Crystal Hall is an Associate Professor at the University of Washington's Evans School of Public Policy and Governance. She is an Academic Affiliate of the federal Office of Evaluation Sciences, and previously served as a Fellow on the White House Social and Behavioral Sciences Team. Her research explores decision making in the context of poverty, using the methods of social and cognitive psychology. She earned a BS in both Decision Science and Policy and Management from Carnegie Mellon University, and an MS and PhD in Psychology from Princeton University.
Eric D. Knowles is an associate professor of psychology at New York University and an affiliate of NYU’s Center for Social and Political Behavior. Broadly, his work addresses the interplay between people’s politics, group identities, and intergroup attitudes. Dr. Knowles’ recent publications examine the dynamics and political potency of White identity, the psychology of social class, and social factors associated with Americans’ endorsement of nationalist politics and political candidates.
Alison Ledgerwood is a Professor of Psychology and Chancellor’s Fellow at UC Davis. Her research investigates how humans get stuck in particular ways of thinking and the psychological tools that enable them to get unstuck. Her methodological interests focus on developing and promoting methods and practices that can increase the informational value of psychological research. She was the Associate Editor from 2014-2017 for methodological submissions at Perspectives, she serves on the Advisory Council of AMPPS, and she founded and co-moderates PsychMAP, a large online discussion group for constructive conversations about methods and practices.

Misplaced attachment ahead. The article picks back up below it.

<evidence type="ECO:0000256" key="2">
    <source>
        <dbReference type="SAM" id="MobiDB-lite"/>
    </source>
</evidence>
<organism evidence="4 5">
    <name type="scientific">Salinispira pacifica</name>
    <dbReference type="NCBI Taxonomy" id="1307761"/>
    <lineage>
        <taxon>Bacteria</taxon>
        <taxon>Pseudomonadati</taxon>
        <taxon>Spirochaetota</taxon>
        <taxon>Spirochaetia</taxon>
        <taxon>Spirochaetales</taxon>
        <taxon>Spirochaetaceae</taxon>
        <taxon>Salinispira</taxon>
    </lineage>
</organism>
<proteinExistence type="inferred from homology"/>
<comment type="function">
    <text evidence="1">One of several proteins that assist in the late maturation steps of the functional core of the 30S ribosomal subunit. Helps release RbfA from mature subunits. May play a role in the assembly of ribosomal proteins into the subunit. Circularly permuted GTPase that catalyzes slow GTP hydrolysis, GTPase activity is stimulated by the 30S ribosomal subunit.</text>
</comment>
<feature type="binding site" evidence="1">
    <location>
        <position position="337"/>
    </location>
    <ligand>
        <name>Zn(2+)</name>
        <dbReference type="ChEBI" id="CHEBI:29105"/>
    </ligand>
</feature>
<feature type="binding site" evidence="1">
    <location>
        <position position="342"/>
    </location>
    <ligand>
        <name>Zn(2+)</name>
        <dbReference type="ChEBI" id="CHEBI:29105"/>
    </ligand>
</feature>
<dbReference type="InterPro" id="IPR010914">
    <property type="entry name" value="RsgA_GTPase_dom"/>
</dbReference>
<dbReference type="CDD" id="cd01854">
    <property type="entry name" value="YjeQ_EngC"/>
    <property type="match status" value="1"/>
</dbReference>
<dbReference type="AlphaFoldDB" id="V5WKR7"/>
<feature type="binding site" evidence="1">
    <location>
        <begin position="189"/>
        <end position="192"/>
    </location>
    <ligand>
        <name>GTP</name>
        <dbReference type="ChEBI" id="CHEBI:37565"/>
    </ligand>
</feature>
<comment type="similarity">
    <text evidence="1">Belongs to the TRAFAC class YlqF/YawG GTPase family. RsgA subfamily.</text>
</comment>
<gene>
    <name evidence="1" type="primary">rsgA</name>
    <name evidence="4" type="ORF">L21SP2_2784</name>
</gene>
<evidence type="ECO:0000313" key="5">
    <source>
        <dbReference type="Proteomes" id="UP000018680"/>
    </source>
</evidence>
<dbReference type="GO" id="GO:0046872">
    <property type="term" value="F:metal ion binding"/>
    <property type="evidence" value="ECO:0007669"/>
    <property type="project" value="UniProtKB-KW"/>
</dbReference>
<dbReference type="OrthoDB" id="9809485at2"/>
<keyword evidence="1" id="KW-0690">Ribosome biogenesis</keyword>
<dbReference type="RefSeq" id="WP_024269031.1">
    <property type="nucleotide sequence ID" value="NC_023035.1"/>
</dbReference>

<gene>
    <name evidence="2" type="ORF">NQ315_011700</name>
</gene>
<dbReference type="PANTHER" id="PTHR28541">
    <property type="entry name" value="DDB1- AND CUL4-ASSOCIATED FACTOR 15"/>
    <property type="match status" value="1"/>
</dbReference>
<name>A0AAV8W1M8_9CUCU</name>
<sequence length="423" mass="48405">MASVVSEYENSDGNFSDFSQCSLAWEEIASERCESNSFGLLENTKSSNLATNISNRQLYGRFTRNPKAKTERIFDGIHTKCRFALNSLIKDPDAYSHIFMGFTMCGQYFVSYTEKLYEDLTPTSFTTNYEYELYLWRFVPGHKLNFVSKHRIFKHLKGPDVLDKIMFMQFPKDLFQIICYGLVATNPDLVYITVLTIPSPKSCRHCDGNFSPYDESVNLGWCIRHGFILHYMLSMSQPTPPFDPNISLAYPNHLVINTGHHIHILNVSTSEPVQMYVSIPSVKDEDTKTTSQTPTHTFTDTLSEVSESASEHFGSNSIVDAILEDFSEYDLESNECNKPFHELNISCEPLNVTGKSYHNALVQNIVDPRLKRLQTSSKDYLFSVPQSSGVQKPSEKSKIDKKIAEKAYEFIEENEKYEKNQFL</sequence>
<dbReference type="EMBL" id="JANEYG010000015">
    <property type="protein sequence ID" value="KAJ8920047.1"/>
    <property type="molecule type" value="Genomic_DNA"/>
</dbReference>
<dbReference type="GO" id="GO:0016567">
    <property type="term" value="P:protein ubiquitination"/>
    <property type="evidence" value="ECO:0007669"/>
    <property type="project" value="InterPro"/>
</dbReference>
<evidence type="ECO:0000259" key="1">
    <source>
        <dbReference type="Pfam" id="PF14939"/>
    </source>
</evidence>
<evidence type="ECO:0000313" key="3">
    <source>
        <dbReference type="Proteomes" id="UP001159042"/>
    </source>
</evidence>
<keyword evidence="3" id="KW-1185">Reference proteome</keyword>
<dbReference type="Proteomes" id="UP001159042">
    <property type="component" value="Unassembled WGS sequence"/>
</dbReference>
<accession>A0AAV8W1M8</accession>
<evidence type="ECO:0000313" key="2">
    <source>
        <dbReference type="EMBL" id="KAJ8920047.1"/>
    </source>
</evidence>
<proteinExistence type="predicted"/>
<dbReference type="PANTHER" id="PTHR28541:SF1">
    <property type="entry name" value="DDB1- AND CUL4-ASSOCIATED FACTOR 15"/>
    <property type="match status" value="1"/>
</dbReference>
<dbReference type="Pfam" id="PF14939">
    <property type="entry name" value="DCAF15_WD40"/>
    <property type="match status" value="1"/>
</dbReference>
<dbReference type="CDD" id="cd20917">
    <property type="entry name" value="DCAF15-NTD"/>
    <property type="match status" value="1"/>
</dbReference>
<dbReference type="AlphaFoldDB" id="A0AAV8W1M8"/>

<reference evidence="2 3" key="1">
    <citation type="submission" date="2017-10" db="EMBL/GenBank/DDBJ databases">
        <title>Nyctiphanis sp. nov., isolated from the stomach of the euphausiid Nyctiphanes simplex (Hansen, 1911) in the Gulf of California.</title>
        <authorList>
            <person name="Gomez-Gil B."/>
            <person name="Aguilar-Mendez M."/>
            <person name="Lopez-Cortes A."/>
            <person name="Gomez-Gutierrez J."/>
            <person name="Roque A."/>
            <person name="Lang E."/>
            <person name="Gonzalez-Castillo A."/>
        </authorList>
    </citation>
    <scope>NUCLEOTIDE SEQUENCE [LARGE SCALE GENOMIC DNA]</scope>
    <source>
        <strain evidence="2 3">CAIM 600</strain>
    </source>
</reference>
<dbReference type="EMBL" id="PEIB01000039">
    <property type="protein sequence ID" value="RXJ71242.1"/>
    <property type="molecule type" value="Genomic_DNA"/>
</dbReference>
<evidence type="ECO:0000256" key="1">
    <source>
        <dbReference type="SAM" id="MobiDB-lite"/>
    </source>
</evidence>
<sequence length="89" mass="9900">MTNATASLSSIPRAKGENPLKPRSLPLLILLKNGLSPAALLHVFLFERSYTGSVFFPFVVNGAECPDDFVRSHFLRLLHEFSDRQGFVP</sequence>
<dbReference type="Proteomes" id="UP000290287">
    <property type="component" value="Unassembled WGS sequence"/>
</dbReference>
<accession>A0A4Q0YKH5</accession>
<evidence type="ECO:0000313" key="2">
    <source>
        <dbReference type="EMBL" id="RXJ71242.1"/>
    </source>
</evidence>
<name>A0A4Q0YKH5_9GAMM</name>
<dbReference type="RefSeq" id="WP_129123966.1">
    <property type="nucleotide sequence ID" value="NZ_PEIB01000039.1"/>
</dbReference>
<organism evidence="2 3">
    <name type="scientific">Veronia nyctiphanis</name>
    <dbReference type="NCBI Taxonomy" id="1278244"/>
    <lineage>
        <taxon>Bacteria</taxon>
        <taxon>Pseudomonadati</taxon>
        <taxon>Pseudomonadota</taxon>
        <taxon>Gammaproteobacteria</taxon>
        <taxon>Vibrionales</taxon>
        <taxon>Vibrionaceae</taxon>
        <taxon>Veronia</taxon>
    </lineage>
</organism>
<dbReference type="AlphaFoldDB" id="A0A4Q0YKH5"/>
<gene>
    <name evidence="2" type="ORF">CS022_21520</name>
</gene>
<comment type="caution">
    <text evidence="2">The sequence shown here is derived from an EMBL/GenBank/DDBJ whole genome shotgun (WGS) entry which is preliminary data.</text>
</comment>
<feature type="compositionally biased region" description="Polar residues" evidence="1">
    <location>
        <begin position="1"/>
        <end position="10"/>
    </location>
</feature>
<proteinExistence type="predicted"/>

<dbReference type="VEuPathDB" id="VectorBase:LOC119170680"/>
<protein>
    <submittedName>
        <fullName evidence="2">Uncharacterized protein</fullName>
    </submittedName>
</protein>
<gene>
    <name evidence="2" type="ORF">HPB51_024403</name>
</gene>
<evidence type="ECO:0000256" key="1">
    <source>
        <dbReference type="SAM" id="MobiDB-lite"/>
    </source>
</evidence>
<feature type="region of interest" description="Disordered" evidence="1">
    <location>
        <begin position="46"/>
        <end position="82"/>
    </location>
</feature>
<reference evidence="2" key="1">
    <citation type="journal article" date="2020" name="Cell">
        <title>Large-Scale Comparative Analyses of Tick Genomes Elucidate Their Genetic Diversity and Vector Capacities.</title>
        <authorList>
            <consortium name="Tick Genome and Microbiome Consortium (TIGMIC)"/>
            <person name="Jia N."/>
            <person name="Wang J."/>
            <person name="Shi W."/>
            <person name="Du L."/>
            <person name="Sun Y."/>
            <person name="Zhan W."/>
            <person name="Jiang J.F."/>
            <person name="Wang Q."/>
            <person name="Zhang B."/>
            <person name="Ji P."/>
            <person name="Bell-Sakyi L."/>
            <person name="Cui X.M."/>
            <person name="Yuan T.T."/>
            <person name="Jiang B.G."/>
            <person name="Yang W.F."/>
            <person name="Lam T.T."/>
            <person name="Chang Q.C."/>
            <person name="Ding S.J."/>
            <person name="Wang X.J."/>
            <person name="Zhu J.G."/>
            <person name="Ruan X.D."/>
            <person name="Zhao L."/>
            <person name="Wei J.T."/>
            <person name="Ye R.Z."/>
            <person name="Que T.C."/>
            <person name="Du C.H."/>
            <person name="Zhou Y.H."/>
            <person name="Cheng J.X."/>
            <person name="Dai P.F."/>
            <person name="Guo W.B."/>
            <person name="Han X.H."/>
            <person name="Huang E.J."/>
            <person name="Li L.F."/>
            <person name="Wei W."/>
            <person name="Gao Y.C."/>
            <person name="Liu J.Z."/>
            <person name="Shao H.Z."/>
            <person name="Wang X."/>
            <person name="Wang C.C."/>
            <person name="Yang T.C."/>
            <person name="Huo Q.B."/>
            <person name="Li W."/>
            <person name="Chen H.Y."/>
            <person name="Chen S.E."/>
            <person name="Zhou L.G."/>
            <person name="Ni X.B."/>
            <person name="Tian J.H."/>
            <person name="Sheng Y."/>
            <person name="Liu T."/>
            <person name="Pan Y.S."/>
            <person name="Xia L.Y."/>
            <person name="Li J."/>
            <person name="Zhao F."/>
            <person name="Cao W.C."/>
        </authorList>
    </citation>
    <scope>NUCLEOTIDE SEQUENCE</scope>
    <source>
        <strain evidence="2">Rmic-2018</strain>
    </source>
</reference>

Neil Lewis, Jr. is an Assistant Professor Communication and Social Behavior at Cornell University with graduate faculty appointments in Communication and Psychology. He is also a Faculty Affiliate of the Cornell Center for Health Equity, Center for the Study of Inequality, and Roper Center for Public Opinion Research. His research focuses on how the interplay between social identity and social contexts shape motivation and goal pursuit processes. He uses this approach to understand and develop interventions to address social disparities, particularly disparities in education and health outcomes.
Azim Shariff (email)
Azim Shariff is an Associate Professor and Canada 150 Research Chair of Moral Psychology at the University of British Columbia where he directs the Centre for Applied Moral Psychology. His research on morality addresses a diverse set of topics including religion, free will, technology and economic mobility. This work has appeared in journals such as Science, Nature Human Behavior and Nature Climate Change. He has written about this research for The New York Times and Scientific American, and co-teaches a free edX MOOC on The Science of Religion.
Jay Van Bavel is an Associate Professor of Psychology & Neural Science at New York University, an affiliate at the Stern School of Business in Management and Organizations, and Director of the Social Perception and Evaluation Lab. From neurons to social networks, his research examines how collective concerns—group identities, moral values, and political beliefs—shape the mind and brain. Jay has published over 70 academic papers and written research essays in The New York Times, Scientific American, Wall Street Journal, Quartz, and the Washington Post. He also writes a mentoring column, entitled Letters to Young Scientists,for Science Magazine.